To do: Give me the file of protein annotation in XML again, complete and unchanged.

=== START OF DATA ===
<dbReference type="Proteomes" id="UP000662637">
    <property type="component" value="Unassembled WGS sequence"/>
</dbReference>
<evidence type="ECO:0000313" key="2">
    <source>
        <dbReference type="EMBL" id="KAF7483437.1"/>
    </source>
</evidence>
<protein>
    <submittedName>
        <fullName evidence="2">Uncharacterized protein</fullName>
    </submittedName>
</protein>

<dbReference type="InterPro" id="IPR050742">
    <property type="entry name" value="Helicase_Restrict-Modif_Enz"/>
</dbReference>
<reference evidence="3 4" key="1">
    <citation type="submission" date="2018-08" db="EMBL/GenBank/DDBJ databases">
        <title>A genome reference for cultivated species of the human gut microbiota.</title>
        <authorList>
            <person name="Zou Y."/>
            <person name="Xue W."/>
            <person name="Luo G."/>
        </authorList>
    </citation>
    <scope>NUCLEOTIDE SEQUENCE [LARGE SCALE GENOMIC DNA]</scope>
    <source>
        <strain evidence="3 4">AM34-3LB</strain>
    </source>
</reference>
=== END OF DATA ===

<dbReference type="Proteomes" id="UP000662637">
    <property type="component" value="Unassembled WGS sequence"/>
</dbReference>
<evidence type="ECO:0000313" key="2">
    <source>
        <dbReference type="EMBL" id="KAF7483437.1"/>
    </source>
</evidence>
<protein>
    <submittedName>
        <fullName evidence="2">Uncharacterized protein</fullName>
    </submittedName>
</protein>

<dbReference type="InterPro" id="IPR050742">
    <property type="entry name" value="Helicase_Restrict-Modif_Enz"/>
</dbReference>
<reference evidence="3 4" key="1">
    <citation type="submission" date="2018-08" db="EMBL/GenBank/DDBJ databases">
        <title>A genome reference for cultivated species of the human gut microbiota.</title>
        <authorList>
            <person name="Zou Y."/>
            <person name="Xue W."/>
            <person name="Luo G."/>
        </authorList>
    </citation>
    <scope>NUCLEOTIDE SEQUENCE [LARGE SCALE GENOMIC DNA]</scope>
    <source>
        <strain evidence="3 4">AM34-3LB</strain>
    </source>
</reference>